AS A FORMER ANC commissioner, neighborhood activist, and 12-year resident, I am compelled to correct the inaccurate picture painted by “Who Fought J.R.’s?” (The District Line, 9/8). The article gave the impression that the community is evenly split about this issue. This is simply not true. In fact, the real issue is whether a conservative, autocratic, anti-business, and homophobic small group will rule over the progressive majority.
These self-appointed anti-business individuals quietly took over the Advisory Neighborhood Commission and most neighborhood associations. The realization that they were taking actions out of sync with the majority compelled me to run for ANC commissioner. While on the ANC, I was a minority of one fighting to bring balance and democracy to the ANC. I wrote letters and produced newsletters exposing the undemocratic practices of existing ANC commissioners. A prime example is holding a so-called “town meeting” and then only inviting those who agreed with certain ANC commissioners. Finally, in November 1994, Dupont Circle voters overthrew the autocrats and elected a group of progressive, democratic ANC commissioners.
The small anti-business group, when controlling the ANC, fought for several years against J.R.’s and impeded the business. Now this group is expressing its opposition through neighborhood associations. These associations, which have hundreds of members (we have joined these organizations for their excellent work on neighborhood beautification and fighting trash and rats), operate in an autocratic manner when it comes to controversial issues such as J.R.’s. Their members are never consulted. The issues are rarely discussed at open meetings.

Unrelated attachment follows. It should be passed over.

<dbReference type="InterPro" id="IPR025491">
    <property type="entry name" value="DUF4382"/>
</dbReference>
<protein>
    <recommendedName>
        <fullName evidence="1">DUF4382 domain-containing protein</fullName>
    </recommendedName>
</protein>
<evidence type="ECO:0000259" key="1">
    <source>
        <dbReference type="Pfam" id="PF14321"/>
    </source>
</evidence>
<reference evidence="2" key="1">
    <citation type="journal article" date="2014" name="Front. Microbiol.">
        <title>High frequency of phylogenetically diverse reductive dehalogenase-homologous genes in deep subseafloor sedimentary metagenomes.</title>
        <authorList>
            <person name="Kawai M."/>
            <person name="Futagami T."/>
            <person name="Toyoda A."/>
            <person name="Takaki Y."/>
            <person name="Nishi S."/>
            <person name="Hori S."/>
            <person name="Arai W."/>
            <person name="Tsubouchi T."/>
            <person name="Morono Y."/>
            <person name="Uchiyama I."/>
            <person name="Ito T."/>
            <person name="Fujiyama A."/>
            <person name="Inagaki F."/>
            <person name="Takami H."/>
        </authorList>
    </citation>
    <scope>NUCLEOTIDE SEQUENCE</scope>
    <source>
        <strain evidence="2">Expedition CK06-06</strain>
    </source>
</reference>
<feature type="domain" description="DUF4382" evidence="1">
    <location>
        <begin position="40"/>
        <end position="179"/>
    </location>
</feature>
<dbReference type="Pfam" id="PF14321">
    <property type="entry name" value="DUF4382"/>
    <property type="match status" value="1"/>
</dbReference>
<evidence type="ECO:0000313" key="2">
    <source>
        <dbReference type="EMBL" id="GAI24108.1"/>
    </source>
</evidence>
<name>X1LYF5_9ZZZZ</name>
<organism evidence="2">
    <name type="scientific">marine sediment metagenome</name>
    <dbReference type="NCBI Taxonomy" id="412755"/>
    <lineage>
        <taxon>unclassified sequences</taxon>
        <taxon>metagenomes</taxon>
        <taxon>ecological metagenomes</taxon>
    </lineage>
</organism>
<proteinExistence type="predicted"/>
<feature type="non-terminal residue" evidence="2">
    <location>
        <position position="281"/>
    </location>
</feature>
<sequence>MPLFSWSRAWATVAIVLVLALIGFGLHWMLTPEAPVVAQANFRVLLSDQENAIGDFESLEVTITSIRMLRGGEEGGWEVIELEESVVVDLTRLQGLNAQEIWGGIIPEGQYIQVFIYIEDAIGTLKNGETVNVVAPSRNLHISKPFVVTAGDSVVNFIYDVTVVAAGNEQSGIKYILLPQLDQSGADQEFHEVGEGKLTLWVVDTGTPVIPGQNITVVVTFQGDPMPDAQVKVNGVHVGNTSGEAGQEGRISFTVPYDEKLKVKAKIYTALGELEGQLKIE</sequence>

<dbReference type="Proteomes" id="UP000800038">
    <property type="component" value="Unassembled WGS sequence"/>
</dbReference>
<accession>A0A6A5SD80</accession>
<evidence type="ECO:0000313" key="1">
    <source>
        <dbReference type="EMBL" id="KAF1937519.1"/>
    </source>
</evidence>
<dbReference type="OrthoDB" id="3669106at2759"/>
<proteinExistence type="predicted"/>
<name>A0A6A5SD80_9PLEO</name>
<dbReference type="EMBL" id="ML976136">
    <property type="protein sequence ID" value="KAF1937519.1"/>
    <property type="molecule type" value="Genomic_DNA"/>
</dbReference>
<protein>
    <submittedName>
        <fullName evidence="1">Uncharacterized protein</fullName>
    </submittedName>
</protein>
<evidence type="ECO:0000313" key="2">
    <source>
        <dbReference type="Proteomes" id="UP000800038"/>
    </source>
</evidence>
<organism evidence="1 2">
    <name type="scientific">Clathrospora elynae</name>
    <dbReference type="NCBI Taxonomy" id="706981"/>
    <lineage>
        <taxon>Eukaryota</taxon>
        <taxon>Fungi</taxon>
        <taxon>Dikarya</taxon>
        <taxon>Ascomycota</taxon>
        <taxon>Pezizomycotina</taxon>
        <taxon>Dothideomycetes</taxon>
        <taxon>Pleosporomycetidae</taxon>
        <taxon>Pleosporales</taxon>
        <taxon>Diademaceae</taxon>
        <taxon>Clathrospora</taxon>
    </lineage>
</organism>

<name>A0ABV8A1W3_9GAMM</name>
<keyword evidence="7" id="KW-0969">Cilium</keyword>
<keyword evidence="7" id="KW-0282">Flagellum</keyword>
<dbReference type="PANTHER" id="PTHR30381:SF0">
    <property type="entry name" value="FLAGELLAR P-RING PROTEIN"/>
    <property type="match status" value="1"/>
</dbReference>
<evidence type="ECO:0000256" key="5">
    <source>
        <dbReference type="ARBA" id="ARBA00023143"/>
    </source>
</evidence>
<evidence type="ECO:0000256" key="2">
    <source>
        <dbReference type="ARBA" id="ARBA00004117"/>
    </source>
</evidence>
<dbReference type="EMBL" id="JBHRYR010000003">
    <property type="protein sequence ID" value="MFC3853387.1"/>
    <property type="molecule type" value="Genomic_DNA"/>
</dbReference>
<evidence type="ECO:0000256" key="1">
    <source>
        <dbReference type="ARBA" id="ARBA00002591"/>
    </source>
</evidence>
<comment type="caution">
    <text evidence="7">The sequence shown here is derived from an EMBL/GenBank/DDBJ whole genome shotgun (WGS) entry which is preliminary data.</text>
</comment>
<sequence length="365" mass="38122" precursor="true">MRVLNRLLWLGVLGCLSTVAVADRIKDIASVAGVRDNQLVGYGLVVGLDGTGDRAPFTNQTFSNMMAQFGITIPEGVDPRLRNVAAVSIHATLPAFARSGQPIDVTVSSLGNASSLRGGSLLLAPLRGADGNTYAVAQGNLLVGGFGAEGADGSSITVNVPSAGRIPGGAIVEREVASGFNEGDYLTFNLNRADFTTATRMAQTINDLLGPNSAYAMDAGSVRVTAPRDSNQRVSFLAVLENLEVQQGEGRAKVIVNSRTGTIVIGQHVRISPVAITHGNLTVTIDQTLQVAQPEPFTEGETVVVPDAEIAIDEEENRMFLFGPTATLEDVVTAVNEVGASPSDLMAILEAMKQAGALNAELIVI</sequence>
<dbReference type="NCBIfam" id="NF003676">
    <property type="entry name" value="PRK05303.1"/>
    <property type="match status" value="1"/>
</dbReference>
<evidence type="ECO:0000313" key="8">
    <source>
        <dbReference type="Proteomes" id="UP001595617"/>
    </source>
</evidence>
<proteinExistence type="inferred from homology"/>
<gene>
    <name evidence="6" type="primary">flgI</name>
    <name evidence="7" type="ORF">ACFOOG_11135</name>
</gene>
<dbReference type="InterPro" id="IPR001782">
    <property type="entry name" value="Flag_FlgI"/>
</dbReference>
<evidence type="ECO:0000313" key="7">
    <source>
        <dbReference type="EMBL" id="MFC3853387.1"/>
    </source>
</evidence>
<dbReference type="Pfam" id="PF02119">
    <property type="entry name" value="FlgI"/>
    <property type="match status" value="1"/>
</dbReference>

In contrast, the democratically elected ANC commissioners conduct open meetings and seek input and feedback from their constituents. During my ANC term, a monthly newsletter was produced and hand-delivered by block and building liaisons to all residents. This newsletter outlined each neighborhood issue and sought feedback. The feedback I received during my ANC term on the J.R.’s issue was overwhelmingly positive.
The anti-business group hides behind the technical distinction of a tavern (CT) vs. a restaurant (CR) license. Most residents believe that this technical distinction is irrelevant in considering public-space use. More importantly, the lax enforcement of the Alcoholic Beverage Control division of its own regulations makes this issue a distinction without a difference.
On major issues, I urge residents to contact their ANCs to give their views. I would urge the Public Space Commission and Washington City Paper to research further how these neighborhood associations operate and who they really represent.